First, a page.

COM: What’s a favorite story about one of your vintage computers?
One of my favorite old computers in the collection is a Commodore SX-64, which has the distinction of being the first color portable computer. It’s a neat “luggable” version of the C64. The one I have is now the oldest computer in my collection, that is, the one I’ve had the longest. The SX-64 was sold in 1984, and I received mine in 1993. At only nine years old at the time, it was still quite “vintage.”
The way I got it was during the time when I first started talking about the Historical Computer Society. It was while I was still stationed in Germany and I was online through the CompuServe service. One day a guy posted in the classifieds that he wanted to find a good home for his “beloved” SX-64, and so asked people to email him about it. I emailed right away and told him that I would love to have it and that I would take good care of it, as I was a computer collector. I also told him that I thought of it as a museum piece, which one day would hopefully find a home in one. Back then I had lofty goals of building the HCS into a non-profit organization, which would have both a magazine and a museum.
After a few days, I was contacted and he told me that I had been chosen. He felt the computer would be best preserved with me. He sent two boxes, one with the SX-64, and the other filled with tons of software, magazines, cassettes and other accessories. One of the coolest things too, was that he wrote me a long email with lots of details on what things were, plus a copy of all of the emails that he had received asking for it. My email had been the first one, but it was interesting reading many of the other responses. I could see how a lot of them didn’t give him any warm feelings for the future of his cherished computer.
I have taken good care of that SX-64 and I still intend for it to be part of a computer museum one day, somewhere.
COM: You recently published your book The Complete Historically Brewed. How did that project come about, and how has it been received?
I published nine issues of Historically Brewed and then changed the name to Classic Computing, but I never got another issue out, so I always wanted to publish all of the issues into one volume. They were very good newsletters / zines and history doesn’t get old, no pun intended. So in early 2011, I became aware of Kickstarter and decided to launch a campaign to publish my book. I studied many failed projects, plus I read and closely followed Kickstarter’s recommendations and finally launched my own project in July. I had a modest goal of $1,200, and ran it slightly over thirty days. In five days I had met the goal, and by the end of the campaign, had almost tripled it!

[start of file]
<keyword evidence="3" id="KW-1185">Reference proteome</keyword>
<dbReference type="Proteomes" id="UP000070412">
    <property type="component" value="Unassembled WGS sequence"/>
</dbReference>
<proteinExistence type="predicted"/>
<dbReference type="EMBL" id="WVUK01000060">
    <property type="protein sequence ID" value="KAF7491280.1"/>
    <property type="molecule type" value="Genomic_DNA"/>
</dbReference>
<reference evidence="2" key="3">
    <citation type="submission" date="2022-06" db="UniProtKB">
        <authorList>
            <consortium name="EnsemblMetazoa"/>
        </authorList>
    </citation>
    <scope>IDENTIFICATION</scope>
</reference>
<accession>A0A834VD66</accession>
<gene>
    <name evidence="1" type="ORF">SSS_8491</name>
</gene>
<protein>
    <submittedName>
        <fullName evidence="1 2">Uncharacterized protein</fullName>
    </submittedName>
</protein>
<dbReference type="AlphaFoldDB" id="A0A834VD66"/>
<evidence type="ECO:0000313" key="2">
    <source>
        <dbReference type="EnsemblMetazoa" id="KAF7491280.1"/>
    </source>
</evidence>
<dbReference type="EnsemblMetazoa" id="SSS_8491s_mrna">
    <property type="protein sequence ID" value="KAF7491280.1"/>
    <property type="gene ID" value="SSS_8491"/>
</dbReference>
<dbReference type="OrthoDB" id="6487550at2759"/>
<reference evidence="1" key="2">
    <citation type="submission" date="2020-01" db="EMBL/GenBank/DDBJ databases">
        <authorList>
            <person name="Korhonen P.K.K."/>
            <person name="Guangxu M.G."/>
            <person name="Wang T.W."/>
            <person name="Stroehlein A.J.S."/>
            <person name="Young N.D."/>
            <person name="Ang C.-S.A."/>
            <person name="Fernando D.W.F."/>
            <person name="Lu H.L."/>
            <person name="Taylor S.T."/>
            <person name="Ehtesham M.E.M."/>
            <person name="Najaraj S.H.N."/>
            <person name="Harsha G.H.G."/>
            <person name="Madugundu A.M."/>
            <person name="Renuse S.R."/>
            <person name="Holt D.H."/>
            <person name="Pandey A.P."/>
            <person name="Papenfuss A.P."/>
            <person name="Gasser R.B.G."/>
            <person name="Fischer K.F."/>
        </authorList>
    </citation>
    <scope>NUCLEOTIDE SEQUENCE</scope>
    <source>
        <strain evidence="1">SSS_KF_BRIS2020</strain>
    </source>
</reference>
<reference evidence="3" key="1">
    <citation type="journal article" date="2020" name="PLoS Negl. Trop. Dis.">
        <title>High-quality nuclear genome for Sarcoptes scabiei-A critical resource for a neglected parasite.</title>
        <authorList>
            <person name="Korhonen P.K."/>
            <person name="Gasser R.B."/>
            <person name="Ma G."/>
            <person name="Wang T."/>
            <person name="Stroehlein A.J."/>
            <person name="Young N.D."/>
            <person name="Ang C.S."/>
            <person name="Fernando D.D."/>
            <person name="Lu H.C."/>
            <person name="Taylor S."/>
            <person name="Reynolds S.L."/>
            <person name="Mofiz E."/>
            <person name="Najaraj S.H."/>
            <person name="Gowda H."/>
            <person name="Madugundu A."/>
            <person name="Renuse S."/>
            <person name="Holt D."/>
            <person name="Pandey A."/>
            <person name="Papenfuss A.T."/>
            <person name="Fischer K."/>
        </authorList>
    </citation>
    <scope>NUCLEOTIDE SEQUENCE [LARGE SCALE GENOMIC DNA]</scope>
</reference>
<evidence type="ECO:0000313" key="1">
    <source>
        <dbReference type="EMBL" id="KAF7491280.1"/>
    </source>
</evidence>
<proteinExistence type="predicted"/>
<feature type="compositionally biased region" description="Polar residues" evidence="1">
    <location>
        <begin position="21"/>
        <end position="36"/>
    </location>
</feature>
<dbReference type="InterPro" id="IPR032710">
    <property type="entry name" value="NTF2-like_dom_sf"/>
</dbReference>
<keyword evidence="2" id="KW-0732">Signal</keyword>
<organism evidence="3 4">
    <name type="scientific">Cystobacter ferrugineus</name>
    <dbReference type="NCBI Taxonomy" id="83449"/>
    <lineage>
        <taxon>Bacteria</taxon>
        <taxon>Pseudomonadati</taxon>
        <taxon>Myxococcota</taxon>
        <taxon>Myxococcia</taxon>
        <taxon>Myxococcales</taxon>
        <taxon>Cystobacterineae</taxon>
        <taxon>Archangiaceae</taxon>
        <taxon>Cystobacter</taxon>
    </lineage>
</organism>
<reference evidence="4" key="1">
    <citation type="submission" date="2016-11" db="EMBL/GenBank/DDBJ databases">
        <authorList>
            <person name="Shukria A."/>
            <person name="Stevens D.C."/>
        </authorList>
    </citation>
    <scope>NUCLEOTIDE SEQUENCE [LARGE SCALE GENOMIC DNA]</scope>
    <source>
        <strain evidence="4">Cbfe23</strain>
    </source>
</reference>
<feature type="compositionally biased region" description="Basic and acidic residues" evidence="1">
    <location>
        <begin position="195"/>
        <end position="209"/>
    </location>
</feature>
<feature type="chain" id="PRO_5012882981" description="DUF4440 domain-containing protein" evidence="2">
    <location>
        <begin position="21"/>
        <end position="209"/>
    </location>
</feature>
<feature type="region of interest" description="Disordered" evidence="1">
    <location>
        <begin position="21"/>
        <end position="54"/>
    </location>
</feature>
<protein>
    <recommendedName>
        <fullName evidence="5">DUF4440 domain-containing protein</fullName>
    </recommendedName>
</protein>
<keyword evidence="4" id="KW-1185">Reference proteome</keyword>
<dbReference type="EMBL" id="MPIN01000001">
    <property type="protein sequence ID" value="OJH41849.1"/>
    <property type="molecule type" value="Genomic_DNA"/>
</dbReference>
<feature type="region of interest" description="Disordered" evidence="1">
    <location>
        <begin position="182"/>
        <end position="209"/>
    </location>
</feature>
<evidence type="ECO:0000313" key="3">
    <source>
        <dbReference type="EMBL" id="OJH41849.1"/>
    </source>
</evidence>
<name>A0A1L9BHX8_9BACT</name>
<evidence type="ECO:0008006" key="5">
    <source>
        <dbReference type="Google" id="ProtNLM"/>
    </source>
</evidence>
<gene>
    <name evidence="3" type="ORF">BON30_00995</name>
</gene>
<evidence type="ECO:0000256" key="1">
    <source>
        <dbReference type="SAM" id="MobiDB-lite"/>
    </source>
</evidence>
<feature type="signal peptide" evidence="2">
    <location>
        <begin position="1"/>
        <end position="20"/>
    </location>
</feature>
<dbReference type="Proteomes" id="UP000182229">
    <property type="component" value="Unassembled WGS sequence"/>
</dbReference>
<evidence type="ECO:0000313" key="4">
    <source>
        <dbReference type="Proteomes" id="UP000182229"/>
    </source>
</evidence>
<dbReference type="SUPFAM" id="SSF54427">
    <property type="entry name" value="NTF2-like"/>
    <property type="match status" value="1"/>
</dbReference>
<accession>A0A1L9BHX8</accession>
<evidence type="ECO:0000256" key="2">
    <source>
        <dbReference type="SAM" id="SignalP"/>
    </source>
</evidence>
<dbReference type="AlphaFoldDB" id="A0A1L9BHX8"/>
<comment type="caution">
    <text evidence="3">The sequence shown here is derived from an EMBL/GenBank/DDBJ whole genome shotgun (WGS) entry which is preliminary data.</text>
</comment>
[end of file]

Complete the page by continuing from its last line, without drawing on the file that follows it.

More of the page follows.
The project had pre-sold almost 100 copies and allowed me to create a very high quality, professional book. Plus, print additional copies to sell and finish the never before released first issue of Classic Computing (essentially HB issue 10). I continue to sell the book directly, plus through Amazon.com and at the Computer History Museum in Mountain View, California. At this point, it has sold almost 300 copies. It’s far from a bestseller, but it’s a great book that I’m proud of and I’m confident that sales will continue to slowly grow.
COM: How do you think Apple could better help promote their unique place in computing history?
Funny you should ask, as this has become a little bit of a part-time passion for me. As you know, I wrote two articles on the topic for Cult of Mac back in the early spring. In them, I strongly urged Apple to create a public venue at the new campus, set to open in 2015. One of the main features of the venue was to be a “museum,” but I found that using that word was a mistake. What I really meant was a historical gallery, and not displays of endless hardware. There are plenty of museums and private collections already doing that, and that wasn’t the point. History is also about people and culture.
Here’s a quick breakdown of what I think are the key points:
• First, it’s not a museum! It’s a visitor’s center with a gallery of Apple’s story.
• The new campus will be an attraction unto itself. Fight the idea, or embrace it. Steve Jobs recognized this, and stated at the Cupertino City Council, “Thank you, I think we do have a shot of building the best office building in the world, and I really do think architecture students will come here to see this. I think it could be that good.”
• Apple should see it as a strategic and important part of both their public relations and advertising mission. Many Apple customers, or potential customers are not necessarily enthusiasts, but a visit here will change that.
Steve Jobs is Apple’s Walt Disney.
The company needs to celebrate him directly.
• Steve Jobs is Apple’s Walt Disney. The company needs to celebrate him directly, and in doing so, celebrate the brand.
• Steve Jobs now only exists in Apple’s history. A tribute to him will inspire existing and future employees. The founding, growth and evolution of Apple is a story worth telling to everyone.
• A reason for a great corporate store – the ultimate flagship store, and a taste of Apple’s culture.
• Apple has the perfect example by way of a key partner, The Walt Disney Company. Though a different kind of company, they know how to be innovative, forward looking, while embracing and celebrating its past, and founders.
COM: I think the Walt Disney comparison is a good one.
COM: Thanks David. We wish you luck in your now formal role as a Computer Historian!
- Image All images provided by David Greelish